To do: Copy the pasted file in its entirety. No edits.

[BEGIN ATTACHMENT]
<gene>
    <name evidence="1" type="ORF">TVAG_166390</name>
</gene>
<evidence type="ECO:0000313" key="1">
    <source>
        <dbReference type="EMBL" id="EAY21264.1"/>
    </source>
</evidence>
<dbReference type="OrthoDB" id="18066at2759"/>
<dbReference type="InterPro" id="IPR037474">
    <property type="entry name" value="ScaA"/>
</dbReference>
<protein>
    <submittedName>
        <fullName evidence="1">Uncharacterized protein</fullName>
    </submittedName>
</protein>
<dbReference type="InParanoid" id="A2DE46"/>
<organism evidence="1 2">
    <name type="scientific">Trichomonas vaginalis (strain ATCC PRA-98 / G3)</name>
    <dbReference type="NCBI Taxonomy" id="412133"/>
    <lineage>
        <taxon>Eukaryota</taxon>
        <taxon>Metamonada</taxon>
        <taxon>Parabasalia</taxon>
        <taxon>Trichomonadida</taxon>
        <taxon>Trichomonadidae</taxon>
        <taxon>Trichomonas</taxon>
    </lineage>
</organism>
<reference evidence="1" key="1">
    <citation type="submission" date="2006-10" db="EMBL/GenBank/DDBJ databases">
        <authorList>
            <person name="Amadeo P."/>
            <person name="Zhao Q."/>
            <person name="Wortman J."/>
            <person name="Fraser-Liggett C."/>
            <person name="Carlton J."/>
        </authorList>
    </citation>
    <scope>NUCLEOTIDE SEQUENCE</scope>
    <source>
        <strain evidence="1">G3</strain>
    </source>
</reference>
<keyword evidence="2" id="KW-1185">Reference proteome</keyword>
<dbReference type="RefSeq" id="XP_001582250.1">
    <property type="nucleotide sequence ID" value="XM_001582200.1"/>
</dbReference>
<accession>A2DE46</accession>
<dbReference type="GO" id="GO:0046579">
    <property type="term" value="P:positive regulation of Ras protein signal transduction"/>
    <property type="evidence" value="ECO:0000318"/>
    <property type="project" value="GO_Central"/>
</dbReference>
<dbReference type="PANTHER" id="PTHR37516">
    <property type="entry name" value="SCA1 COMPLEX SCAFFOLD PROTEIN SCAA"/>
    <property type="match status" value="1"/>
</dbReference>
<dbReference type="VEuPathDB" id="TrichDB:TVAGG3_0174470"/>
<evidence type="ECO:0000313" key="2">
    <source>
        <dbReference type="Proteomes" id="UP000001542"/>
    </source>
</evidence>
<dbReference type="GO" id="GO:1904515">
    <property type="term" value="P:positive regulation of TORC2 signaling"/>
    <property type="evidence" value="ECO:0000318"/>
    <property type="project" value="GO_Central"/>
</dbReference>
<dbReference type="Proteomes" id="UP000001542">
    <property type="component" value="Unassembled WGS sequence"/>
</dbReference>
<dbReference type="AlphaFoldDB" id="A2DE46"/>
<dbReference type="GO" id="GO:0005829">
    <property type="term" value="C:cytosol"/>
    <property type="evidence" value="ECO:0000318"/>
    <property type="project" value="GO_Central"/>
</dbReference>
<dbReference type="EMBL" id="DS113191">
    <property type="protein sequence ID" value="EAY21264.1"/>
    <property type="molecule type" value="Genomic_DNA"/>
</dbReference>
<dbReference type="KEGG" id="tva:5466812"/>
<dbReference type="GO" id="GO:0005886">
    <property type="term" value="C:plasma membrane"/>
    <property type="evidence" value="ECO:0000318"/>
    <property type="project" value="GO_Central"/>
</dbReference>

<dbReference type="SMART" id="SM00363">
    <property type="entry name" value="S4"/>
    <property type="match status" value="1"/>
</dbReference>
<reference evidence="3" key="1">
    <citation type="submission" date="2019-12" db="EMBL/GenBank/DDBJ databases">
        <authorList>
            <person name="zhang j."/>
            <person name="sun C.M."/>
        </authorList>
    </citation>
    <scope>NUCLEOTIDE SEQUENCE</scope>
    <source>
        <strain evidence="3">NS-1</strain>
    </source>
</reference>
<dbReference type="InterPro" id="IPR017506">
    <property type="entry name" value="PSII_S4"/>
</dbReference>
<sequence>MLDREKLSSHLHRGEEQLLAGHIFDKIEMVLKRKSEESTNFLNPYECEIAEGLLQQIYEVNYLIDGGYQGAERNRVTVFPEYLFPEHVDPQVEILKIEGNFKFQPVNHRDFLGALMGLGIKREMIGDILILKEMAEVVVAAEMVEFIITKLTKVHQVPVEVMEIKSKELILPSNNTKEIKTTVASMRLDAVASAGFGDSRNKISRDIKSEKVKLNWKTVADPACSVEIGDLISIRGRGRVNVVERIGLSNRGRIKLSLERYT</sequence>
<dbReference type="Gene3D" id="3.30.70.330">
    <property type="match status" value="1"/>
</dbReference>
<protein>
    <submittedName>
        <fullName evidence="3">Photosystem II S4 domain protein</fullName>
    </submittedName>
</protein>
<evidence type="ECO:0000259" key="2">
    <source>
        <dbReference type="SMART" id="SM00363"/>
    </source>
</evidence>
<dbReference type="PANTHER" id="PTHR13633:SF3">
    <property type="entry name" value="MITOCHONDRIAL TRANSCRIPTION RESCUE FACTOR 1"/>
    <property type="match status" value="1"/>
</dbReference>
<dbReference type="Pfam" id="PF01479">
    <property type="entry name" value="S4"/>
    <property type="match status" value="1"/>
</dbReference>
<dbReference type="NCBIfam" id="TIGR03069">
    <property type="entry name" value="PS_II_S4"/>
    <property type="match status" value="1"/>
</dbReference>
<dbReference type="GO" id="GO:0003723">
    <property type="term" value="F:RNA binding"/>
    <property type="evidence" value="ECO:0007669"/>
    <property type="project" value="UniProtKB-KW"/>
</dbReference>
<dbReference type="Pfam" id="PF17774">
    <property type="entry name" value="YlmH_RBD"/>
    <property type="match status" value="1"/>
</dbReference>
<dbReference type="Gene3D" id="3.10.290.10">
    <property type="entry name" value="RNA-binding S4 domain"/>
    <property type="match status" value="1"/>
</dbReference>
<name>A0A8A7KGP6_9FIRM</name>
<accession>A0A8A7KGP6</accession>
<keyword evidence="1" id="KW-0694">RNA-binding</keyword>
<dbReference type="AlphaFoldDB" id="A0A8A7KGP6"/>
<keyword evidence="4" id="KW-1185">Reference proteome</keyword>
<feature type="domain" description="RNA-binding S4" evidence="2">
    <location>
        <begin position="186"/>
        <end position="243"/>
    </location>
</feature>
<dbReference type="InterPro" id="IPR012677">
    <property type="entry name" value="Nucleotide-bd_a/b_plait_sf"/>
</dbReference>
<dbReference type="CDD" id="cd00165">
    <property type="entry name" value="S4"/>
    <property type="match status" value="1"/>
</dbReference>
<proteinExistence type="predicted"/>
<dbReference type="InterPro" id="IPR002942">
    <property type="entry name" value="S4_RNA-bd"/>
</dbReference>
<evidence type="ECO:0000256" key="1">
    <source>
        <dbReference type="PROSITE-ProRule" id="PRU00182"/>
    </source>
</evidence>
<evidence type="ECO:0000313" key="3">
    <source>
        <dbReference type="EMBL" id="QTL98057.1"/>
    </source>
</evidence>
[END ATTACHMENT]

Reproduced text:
<gene>
    <name evidence="1" type="ORF">TVAG_166390</name>
</gene>
<evidence type="ECO:0000313" key="1">
    <source>
        <dbReference type="EMBL" id="EAY21264.1"/>
    </source>
</evidence>
<dbReference type="OrthoDB" id="18066at2759"/>
<dbReference type="InterPro" id="IPR037474">
    <property type="entry name" value="ScaA"/>
</dbReference>
<protein>
    <submittedName>
        <fullName evidence="1">Uncharacterized protein</fullName>
    </submittedName>
</protein>
<dbReference type="InParanoid" id="A2DE46"/>
<organism evidence="1 2">
    <name type="scientific">Trichomonas vaginalis (strain ATCC PRA-98 / G3)</name>
    <dbReference type="NCBI Taxonomy" id="412133"/>
    <lineage>
        <taxon>Eukaryota</taxon>
        <taxon>Metamonada</taxon>
        <taxon>Parabasalia</taxon>
        <taxon>Trichomonadida</taxon>
        <taxon>Trichomonadidae</taxon>
        <taxon>Trichomonas</taxon>
    </lineage>
</organism>
<reference evidence="1" key="1">
    <citation type="submission" date="2006-10" db="EMBL/GenBank/DDBJ databases">
        <authorList>
            <person name="Amadeo P."/>
            <person name="Zhao Q."/>
            <person name="Wortman J."/>
            <person name="Fraser-Liggett C."/>
            <person name="Carlton J."/>
        </authorList>
    </citation>
    <scope>NUCLEOTIDE SEQUENCE</scope>
    <source>
        <strain evidence="1">G3</strain>
    </source>
</reference>
<keyword evidence="2" id="KW-1185">Reference proteome</keyword>
<dbReference type="RefSeq" id="XP_001582250.1">
    <property type="nucleotide sequence ID" value="XM_001582200.1"/>
</dbReference>
<accession>A2DE46</accession>
<dbReference type="GO" id="GO:0046579">
    <property type="term" value="P:positive regulation of Ras protein signal transduction"/>
    <property type="evidence" value="ECO:0000318"/>
    <property type="project" value="GO_Central"/>
</dbReference>
<dbReference type="PANTHER" id="PTHR37516">
    <property type="entry name" value="SCA1 COMPLEX SCAFFOLD PROTEIN SCAA"/>
    <property type="match status" value="1"/>
</dbReference>
<dbReference type="VEuPathDB" id="TrichDB:TVAGG3_0174470"/>
<evidence type="ECO:0000313" key="2">
    <source>
        <dbReference type="Proteomes" id="UP000001542"/>
    </source>
</evidence>
<dbReference type="GO" id="GO:1904515">
    <property type="term" value="P:positive regulation of TORC2 signaling"/>
    <property type="evidence" value="ECO:0000318"/>
    <property type="project" value="GO_Central"/>
</dbReference>
<dbReference type="Proteomes" id="UP000001542">
    <property type="component" value="Unassembled WGS sequence"/>
</dbReference>
<dbReference type="AlphaFoldDB" id="A2DE46"/>
<dbReference type="GO" id="GO:0005829">
    <property type="term" value="C:cytosol"/>
    <property type="evidence" value="ECO:0000318"/>
    <property type="project" value="GO_Central"/>
</dbReference>
<dbReference type="EMBL" id="DS113191">
    <property type="protein sequence ID" value="EAY21264.1"/>
    <property type="molecule type" value="Genomic_DNA"/>
</dbReference>
<dbReference type="KEGG" id="tva:5466812"/>
<dbReference type="GO" id="GO:0005886">
    <property type="term" value="C:plasma membrane"/>
    <property type="evidence" value="ECO:0000318"/>
    <property type="project" value="GO_Central"/>
</dbReference>

<dbReference type="SMART" id="SM00363">
    <property type="entry name" value="S4"/>
    <property type="match status" value="1"/>
</dbReference>
<reference evidence="3" key="1">
    <citation type="submission" date="2019-12" db="EMBL/GenBank/DDBJ databases">
        <authorList>
            <person name="zhang j."/>
            <person name="sun C.M."/>
        </authorList>
    </citation>
    <scope>NUCLEOTIDE SEQUENCE</scope>
    <source>
        <strain evidence="3">NS-1</strain>
    </source>
</reference>
<dbReference type="InterPro" id="IPR017506">
    <property type="entry name" value="PSII_S4"/>
</dbReference>
<sequence>MLDREKLSSHLHRGEEQLLAGHIFDKIEMVLKRKSEESTNFLNPYECEIAEGLLQQIYEVNYLIDGGYQGAERNRVTVFPEYLFPEHVDPQVEILKIEGNFKFQPVNHRDFLGALMGLGIKREMIGDILILKEMAEVVVAAEMVEFIITKLTKVHQVPVEVMEIKSKELILPSNNTKEIKTTVASMRLDAVASAGFGDSRNKISRDIKSEKVKLNWKTVADPACSVEIGDLISIRGRGRVNVVERIGLSNRGRIKLSLERYT</sequence>
<dbReference type="Gene3D" id="3.30.70.330">
    <property type="match status" value="1"/>
</dbReference>
<protein>
    <submittedName>
        <fullName evidence="3">Photosystem II S4 domain protein</fullName>
    </submittedName>
</protein>
<evidence type="ECO:0000259" key="2">
    <source>
        <dbReference type="SMART" id="SM00363"/>
    </source>
</evidence>
<dbReference type="PANTHER" id="PTHR13633:SF3">
    <property type="entry name" value="MITOCHONDRIAL TRANSCRIPTION RESCUE FACTOR 1"/>
    <property type="match status" value="1"/>
</dbReference>
<dbReference type="Pfam" id="PF01479">
    <property type="entry name" value="S4"/>
    <property type="match status" value="1"/>
</dbReference>
<dbReference type="NCBIfam" id="TIGR03069">
    <property type="entry name" value="PS_II_S4"/>
    <property type="match status" value="1"/>
</dbReference>
<dbReference type="GO" id="GO:0003723">
    <property type="term" value="F:RNA binding"/>
    <property type="evidence" value="ECO:0007669"/>
    <property type="project" value="UniProtKB-KW"/>
</dbReference>
<dbReference type="Pfam" id="PF17774">
    <property type="entry name" value="YlmH_RBD"/>
    <property type="match status" value="1"/>
</dbReference>
<dbReference type="Gene3D" id="3.10.290.10">
    <property type="entry name" value="RNA-binding S4 domain"/>
    <property type="match status" value="1"/>
</dbReference>
<name>A0A8A7KGP6_9FIRM</name>
<accession>A0A8A7KGP6</accession>
<keyword evidence="1" id="KW-0694">RNA-binding</keyword>
<dbReference type="AlphaFoldDB" id="A0A8A7KGP6"/>
<keyword evidence="4" id="KW-1185">Reference proteome</keyword>
<feature type="domain" description="RNA-binding S4" evidence="2">
    <location>
        <begin position="186"/>
        <end position="243"/>
    </location>
</feature>
<dbReference type="InterPro" id="IPR012677">
    <property type="entry name" value="Nucleotide-bd_a/b_plait_sf"/>
</dbReference>
<dbReference type="CDD" id="cd00165">
    <property type="entry name" value="S4"/>
    <property type="match status" value="1"/>
</dbReference>
<proteinExistence type="predicted"/>
<dbReference type="InterPro" id="IPR002942">
    <property type="entry name" value="S4_RNA-bd"/>
</dbReference>
<evidence type="ECO:0000256" key="1">
    <source>
        <dbReference type="PROSITE-ProRule" id="PRU00182"/>
    </source>
</evidence>
<evidence type="ECO:0000313" key="3">
    <source>
        <dbReference type="EMBL" id="QTL98057.1"/>
    </source>
</evidence>